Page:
A Sierra II-class submarine on the surface
|Builders:||Designed by Lazurit|
|Preceded by:||Alfa class, Victor class|
|Succeeded by:||Akula class|
|Active:||2 (+1 undergoing and 1 awaiting modernization)|
|Range:||Effectively unlimited, except by food supplies|
|Complement:||Sierra I & II: 61|
The Sierra I class is the NATO reporting name for a type of nuclear attack submarines intended for the Soviet Navy and Russian Navy. The Soviet designation is Project 945 (Barrakuda). The Sierra class has a light and strong titanium pressure hull which enables the class to dive to greater depths, reduce the level of radiated noise and increase resistance to torpedo attacks. It is powered by a single OK-650 pressurized water reactor.
The upgraded version is the Sierra II class or Project 945A (Kondor) with improved quieting and sonar. The Sierra II class was specifically developed for search and destroy missions against US nuclear submarines. It has a smaller turning circle than any other modern submarine, with speeds and diving depth greater than its American counterparts.
The first submarine of the Project 945, Carp, was laid down in May 1982 at the Gorky shipyard and was launched in August 1983 before being transferred to Severodvinsk for fitting out. It was laid up in 1987. The next hull to be built was Kostroma, which was launched in July 1986 and was commissioned in September 1987. K-276 Kostroma was put into a drydock after its 11 February 1992 collision with the US submarine USS Baton Rouge in the Barents Sea, off Kildin Island. The submarine was repaired on 3 June 1992 and was renamed Krab on 6 April 1993, but in 1996 its original name, Kostroma was returned and it is in active service with the Russian Northern Fleet. The Sierra I class was also fitted with a releasable escape pod for the crew. The pod is covered by a V-shaped casing on the port side of the sail.
The Project 945A has a considerably larger sail which is 5 m (16.4 ft) longer than the Sierra I class. The sail also has a curious flat, square leading edge. The masts are offset on the starboard side to make way for two escape pods in the sail. The starboard side also has a 10-point environment sensor fitted at right angles to the front end of the sail. Also, the Sierra II class has a much larger pod on its after fin. The pod houses the Skat 3 passive very low frequency towed sonar array.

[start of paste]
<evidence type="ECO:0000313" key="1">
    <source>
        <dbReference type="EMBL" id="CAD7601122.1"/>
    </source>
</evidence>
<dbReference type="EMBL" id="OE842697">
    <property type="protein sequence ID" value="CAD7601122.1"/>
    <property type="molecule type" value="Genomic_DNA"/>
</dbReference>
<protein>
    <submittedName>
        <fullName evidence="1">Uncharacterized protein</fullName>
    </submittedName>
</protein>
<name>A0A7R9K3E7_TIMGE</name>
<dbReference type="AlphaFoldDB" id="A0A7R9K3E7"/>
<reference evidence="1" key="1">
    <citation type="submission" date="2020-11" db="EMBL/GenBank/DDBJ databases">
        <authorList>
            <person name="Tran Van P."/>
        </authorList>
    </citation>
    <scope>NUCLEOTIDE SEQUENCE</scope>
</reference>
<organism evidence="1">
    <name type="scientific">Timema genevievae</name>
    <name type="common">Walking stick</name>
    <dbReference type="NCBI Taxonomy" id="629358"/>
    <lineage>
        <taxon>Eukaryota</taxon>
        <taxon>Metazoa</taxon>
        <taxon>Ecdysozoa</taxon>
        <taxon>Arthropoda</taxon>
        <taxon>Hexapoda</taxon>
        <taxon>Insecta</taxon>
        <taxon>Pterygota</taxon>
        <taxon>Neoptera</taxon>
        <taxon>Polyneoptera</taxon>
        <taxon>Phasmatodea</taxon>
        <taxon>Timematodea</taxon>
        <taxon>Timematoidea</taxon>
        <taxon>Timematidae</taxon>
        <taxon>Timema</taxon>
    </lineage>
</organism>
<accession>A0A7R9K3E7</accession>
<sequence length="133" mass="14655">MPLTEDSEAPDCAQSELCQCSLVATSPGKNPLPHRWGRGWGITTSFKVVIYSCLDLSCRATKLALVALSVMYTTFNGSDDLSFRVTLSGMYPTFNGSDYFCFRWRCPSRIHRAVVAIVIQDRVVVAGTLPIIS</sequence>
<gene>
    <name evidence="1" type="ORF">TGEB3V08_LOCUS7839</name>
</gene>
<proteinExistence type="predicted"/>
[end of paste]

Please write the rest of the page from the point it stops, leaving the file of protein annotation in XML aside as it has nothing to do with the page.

In January 2013 a contract for refit and recommission of the submarines Carp and Kostroma of Project 945 was signed with the Zvezdochka. The necessary upgrade work was expected to take three years and would be carried out in Zvezdochka Shipyard at Severodvinsk. It was expected that the submarines would be transferred to the Zvezdochka before end of April 2013 and the overhaul of the submarines would begin in summer 2013. Zvezdochka would carry out ship defects, repair mechanical parts, replace nuclear fuel and all electrical equipment of the submarines. The submarines were also expected to receive a new sonar station, combat information management system, the GLONASS navigation system and new armament consisting of the Kalibr cruise missiles. In March 2015 it was reported that the final decision on the modernization of submarines Carp and Kostroma was yet to be made due to cost issues.
|B-239||Carp||945||20 July 1979||29 July 1983||29 September 1984||Northern Fleet||Undergoing modernization||To be reactivated in 2017.|
|B-276||Kostroma||945||21 April 1984||26 July 1986||27 November 1987||Northern Fleet||Awaiting modernization|
|B-534||Nizhniy Novgorod||945A||15 February 1986||8 July 1989||26 December 1990||Northern Fleet||Active||Overhaul completed in 2008.|
|B-336||Pskov||945A||29 July 1989||28 July 1992||14 December 1993||Northern Fleet||Active||Overhaul completed in 2015.|
- List of Soviet and Russian submarine classes
- List of submarine classes in service
- Future of the Russian Navy
- Attack submarine
- Cruise missile submarine
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